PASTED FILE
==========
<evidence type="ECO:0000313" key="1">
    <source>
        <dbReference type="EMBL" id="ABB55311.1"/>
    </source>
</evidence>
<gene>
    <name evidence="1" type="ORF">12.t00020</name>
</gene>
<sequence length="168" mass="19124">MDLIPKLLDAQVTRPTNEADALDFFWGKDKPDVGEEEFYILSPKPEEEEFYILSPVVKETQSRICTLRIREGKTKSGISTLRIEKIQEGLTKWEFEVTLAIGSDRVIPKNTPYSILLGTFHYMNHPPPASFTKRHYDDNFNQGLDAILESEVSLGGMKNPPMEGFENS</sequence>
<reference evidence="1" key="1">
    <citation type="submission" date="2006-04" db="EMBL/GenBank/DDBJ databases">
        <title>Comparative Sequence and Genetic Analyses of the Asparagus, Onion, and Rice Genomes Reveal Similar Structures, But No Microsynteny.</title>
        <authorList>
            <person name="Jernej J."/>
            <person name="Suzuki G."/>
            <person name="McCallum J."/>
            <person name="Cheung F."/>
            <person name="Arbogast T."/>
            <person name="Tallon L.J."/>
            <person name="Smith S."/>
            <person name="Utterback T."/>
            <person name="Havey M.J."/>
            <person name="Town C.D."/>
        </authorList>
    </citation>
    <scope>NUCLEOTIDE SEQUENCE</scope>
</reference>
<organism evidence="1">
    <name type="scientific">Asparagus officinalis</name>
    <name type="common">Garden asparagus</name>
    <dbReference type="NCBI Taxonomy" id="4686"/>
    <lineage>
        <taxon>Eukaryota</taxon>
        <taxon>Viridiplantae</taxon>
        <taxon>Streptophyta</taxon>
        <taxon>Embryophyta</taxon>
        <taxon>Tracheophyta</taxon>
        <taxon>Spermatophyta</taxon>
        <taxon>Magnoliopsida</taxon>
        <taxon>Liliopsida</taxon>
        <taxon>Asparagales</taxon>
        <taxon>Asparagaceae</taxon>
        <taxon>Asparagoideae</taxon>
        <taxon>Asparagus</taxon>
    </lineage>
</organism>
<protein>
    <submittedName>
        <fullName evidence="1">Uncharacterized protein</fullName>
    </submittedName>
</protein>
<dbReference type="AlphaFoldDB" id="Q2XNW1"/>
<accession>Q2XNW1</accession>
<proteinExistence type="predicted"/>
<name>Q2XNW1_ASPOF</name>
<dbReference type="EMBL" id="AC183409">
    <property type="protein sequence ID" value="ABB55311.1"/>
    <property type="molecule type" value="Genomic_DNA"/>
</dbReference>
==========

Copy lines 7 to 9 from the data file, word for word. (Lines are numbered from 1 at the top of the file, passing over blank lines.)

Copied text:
    <name evidence="1" type="ORF">12.t00020</name>
</gene>
<sequence length="168" mass="19124">MDLIPKLLDAQVTRPTNEADALDFFWGKDKPDVGEEEFYILSPKPEEEEFYILSPVVKETQSRICTLRIREGKTKSGISTLRIEKIQEGLTKWEFEVTLAIGSDRVIPKNTPYSILLGTFHYMNHPPPASFTKRHYDDNFNQGLDAILESEVSLGGMKNPPMEGFENS</sequence>